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Outputs Contracts and Needs Contracts

15 January, 2016 - 09:32

A similar issue arises with outputs contracts and needs contracts. In anoutputs contract, the seller—say a coal company—agrees to sell its entire yearly output of coal to an electric utility. Has it really agreed to produce and sell any coal at all? What if the coal-mine owner decides to shut down production to take a year’s vacation—is that a violation of the agreement? Yes. The law imposes upon the seller here a duty to produce and sell a reasonable amount. Similarly, if the electric utility contracted to buy all its requirements of coal from the coal company—a needs contract—could it decide to stop operation entirely and take no coal? No, it is required to take a reasonable amount.


Courts do not inquire into the adequacy of consideration, but (with some exceptions) do require the promisor to incur a legal detriment (the surrender of any legal right he or she possesses—to give up something) in order to receive the bargained-for benefit. The surrender of the right to sue is a legal detriment, and the issue arises in analyzing various kinds of dispute settlement agreements (accord and satisfaction): the obligation to pay the full amount claimed by a creditor on a liquidated debt, an unliquidated debt, and a disputed debt. Where unforeseen difficulties arise, an obligor will be entitled to additional compensation (consideration) to resolve them either because the contract is modified or because the parties have entered into a novation, but no additional consideration is owing to one who performs a preexisting obligation or forbears from performing that which he or she is under a legal duty not to perform. If a promisor gives an illusory promise, he or she gives no consideration and no contract is formed; but exclusive dealing agreements, needs contracts, and outputs contracts are not treated as illusory.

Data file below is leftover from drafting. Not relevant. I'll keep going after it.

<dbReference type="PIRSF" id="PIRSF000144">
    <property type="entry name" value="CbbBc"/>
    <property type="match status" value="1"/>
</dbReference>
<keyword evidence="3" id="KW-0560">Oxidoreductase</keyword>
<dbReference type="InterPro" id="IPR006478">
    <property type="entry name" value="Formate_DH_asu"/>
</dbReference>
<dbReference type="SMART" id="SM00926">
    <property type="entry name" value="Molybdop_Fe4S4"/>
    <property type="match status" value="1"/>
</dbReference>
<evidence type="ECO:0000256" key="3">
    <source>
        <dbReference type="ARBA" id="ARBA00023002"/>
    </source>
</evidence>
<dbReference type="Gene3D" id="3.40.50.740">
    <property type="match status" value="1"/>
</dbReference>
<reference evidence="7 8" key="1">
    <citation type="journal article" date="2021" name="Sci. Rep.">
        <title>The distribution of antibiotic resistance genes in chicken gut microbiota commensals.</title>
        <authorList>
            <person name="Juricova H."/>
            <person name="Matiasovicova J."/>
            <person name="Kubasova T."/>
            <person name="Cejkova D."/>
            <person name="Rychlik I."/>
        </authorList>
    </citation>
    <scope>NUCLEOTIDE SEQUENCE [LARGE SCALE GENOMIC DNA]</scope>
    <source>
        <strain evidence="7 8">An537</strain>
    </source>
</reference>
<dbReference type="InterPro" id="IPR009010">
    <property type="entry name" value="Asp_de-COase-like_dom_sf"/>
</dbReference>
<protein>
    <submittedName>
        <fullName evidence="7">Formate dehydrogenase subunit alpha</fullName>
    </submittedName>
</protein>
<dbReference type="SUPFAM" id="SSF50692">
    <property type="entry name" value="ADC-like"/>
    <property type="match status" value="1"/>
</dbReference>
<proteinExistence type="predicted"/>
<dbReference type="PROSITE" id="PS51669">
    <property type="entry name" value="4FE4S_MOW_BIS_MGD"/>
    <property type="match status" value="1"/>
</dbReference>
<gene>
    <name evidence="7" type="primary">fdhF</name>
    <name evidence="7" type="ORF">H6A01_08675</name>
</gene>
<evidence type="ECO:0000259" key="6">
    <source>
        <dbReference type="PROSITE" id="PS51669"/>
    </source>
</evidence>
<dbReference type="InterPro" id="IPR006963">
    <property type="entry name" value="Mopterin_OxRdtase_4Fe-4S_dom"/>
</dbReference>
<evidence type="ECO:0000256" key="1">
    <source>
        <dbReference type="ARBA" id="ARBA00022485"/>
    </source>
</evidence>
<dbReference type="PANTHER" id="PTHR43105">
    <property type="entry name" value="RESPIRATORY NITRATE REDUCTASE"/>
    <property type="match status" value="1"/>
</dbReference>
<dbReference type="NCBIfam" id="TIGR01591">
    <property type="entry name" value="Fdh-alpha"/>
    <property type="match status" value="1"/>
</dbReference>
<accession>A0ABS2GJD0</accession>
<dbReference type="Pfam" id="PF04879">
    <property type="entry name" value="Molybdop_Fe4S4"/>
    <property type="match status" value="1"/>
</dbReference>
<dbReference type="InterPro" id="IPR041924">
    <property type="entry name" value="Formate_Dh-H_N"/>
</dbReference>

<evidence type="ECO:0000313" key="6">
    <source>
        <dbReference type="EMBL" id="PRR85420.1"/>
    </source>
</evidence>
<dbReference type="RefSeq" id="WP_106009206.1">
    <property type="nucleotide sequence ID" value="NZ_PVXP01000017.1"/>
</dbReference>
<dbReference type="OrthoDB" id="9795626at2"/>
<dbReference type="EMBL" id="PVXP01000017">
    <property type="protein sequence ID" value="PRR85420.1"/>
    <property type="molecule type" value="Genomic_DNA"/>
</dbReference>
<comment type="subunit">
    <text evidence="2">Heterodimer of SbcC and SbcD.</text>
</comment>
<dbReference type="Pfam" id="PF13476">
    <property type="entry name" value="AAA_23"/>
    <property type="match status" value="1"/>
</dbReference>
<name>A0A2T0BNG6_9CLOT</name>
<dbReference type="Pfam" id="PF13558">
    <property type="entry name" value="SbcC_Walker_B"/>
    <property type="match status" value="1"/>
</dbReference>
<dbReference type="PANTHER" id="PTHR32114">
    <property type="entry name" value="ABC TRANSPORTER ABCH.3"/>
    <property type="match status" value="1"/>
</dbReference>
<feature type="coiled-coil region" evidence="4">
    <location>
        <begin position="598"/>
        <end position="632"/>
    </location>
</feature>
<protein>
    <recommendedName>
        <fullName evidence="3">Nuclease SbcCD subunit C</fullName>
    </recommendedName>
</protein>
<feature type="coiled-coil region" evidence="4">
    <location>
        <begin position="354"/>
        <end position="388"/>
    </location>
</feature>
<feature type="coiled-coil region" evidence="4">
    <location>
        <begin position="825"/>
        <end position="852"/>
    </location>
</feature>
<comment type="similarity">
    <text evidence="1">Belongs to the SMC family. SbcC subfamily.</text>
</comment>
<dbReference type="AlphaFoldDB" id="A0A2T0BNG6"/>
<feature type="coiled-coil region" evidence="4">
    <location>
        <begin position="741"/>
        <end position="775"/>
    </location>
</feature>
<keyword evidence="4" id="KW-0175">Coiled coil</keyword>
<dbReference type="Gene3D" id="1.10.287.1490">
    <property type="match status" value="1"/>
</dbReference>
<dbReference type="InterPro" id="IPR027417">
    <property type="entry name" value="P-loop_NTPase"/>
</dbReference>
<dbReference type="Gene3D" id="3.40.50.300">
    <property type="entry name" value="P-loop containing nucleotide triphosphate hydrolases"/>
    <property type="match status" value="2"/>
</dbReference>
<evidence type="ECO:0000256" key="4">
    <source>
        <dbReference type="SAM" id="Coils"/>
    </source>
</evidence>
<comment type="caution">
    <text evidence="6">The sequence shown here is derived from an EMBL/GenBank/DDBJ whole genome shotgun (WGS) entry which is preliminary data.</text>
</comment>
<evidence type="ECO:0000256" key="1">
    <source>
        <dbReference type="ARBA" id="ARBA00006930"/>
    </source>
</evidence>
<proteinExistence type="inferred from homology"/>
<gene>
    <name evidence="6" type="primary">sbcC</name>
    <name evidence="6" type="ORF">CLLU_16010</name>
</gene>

1. What is meant by “legally sufficient” consideration?
  2. Why do courts usually not “inquire into the adequacy of consideration”?
  3. How can it be said there is consideration in the following instances: (a) settlement of an unliquidated debt? (b) settlement of a disputed debt? (c) a person agreeing to do more than originally contracted for because of unforeseen difficulties? (d) a creditor agreeing with other creditors for each of them to accept less than they are owed from the debtor?
  4. Why is there no consideration where a person demands extra compensation for that which she is already obligated to do, or for forbearing to do that which she already is forbidden from doing?
  5. What is the difference between a contract modification and a novation?
  6. How do courts resolve the problem that a needs or outputs contract apparently imposes no detriment—no requirement to pass any consideration to the other side—on the promisor?